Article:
Steve Helber, Associated Press
The Phi Kappa Psi fraternity house at the University of Virginia in Charlottesville, Va., Monday, Nov. 24, 2014. A Rolling Stone article last week alleged a gang rape at the house which has since suspended operations.

RICHMOND, Va. — The chairman of the University of Virginia Board of Visitors ripped into Rolling Stone magazine Friday for unfairly tarnishing the school's image with a piece of "drive-by journalism," hurting innocent people and setting back sex assault prevention efforts.

At a special board meeting on campus, Rector George K. Martin gave his most expansive comments since doubt was cast on a Rolling Stone article that described a culture of sexual violence hiding in plain sight at U.Va.

The article, published last month, described in graphic detail an alleged gang rape at a fraternity house on campus. Its publication set off a frenzy of recriminations at the school, one of the top public universities in the country. U.Va. suspended fraternity activities until January, the Board of Visitors appointed an independent investigator to look into the allegations and the university handed the case over to the Charlottesville police.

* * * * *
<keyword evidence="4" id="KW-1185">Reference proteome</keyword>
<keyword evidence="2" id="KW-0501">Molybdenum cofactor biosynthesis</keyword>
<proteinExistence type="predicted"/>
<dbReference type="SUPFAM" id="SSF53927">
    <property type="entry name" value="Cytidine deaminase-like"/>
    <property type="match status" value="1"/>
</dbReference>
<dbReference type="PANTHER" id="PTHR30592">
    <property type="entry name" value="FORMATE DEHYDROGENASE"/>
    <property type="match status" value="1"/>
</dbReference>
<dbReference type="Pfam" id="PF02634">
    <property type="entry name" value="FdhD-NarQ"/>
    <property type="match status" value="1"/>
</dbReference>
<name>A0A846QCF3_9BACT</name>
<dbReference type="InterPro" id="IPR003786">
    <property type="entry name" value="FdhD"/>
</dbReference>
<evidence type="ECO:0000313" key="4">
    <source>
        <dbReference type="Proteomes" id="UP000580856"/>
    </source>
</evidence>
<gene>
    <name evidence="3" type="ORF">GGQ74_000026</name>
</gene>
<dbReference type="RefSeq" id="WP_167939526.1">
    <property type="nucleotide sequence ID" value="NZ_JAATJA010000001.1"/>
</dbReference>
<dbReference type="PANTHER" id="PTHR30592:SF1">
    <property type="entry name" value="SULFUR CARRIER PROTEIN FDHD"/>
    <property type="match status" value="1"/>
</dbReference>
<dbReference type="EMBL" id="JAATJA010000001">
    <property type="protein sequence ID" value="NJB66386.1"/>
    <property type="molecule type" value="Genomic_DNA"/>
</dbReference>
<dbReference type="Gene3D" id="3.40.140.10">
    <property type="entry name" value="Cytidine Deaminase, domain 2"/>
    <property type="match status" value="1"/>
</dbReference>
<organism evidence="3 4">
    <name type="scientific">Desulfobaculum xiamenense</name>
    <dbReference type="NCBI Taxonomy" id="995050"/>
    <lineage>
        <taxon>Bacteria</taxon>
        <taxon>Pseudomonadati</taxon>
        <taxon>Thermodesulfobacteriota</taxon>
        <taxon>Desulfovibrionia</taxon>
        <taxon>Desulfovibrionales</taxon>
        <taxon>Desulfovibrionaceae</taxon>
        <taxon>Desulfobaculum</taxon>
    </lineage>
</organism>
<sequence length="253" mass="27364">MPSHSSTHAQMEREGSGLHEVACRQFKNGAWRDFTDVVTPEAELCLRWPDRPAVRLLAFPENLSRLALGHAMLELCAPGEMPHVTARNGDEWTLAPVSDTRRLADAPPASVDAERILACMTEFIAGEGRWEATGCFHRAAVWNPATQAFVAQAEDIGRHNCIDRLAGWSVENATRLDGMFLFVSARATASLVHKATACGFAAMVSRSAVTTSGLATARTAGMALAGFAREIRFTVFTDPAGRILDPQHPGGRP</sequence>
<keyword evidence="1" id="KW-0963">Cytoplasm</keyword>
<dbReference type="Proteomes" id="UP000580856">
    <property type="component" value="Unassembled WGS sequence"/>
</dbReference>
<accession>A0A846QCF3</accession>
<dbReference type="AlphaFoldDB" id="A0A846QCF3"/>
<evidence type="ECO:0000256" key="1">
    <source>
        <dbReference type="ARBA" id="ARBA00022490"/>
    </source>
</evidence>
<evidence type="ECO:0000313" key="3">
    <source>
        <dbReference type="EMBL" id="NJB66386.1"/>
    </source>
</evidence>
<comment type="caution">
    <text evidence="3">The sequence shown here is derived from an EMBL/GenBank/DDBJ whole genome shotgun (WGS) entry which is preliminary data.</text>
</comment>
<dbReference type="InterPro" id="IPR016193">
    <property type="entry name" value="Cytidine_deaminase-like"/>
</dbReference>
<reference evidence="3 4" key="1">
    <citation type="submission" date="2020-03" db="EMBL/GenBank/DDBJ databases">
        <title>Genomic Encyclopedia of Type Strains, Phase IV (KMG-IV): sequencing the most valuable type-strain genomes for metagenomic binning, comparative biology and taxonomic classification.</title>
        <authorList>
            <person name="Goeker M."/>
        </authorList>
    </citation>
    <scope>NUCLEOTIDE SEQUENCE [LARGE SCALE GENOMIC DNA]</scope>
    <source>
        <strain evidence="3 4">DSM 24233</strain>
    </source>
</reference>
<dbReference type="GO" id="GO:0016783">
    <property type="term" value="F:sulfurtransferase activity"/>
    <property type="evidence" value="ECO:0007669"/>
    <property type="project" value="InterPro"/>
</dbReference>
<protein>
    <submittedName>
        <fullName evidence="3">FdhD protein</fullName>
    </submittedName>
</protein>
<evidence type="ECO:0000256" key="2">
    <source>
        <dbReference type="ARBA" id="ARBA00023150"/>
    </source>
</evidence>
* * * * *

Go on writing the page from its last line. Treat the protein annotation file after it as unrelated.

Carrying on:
But problems with the story became apparent after publication. Many of the students described in the article have since said the magazine's account is misleading and wrong. The magazine has since apologized for what it calls discrepancies.

"Like a neighborhood thrown into chaos by drive-by violence, our tight knit community has experienced the full fury of drive-by journalism in the 21st century," Martin said in his opening remarks. "Our great university's reputation has been unfairly tarnished."

Martin pledged that the campus would not respond in anger, but would continue to work on sex assault prevention efforts and try to learn from the entire episode.

He said Rolling Stone's "catastrophic failure of professionalism" should "teach us to be less quick to judge."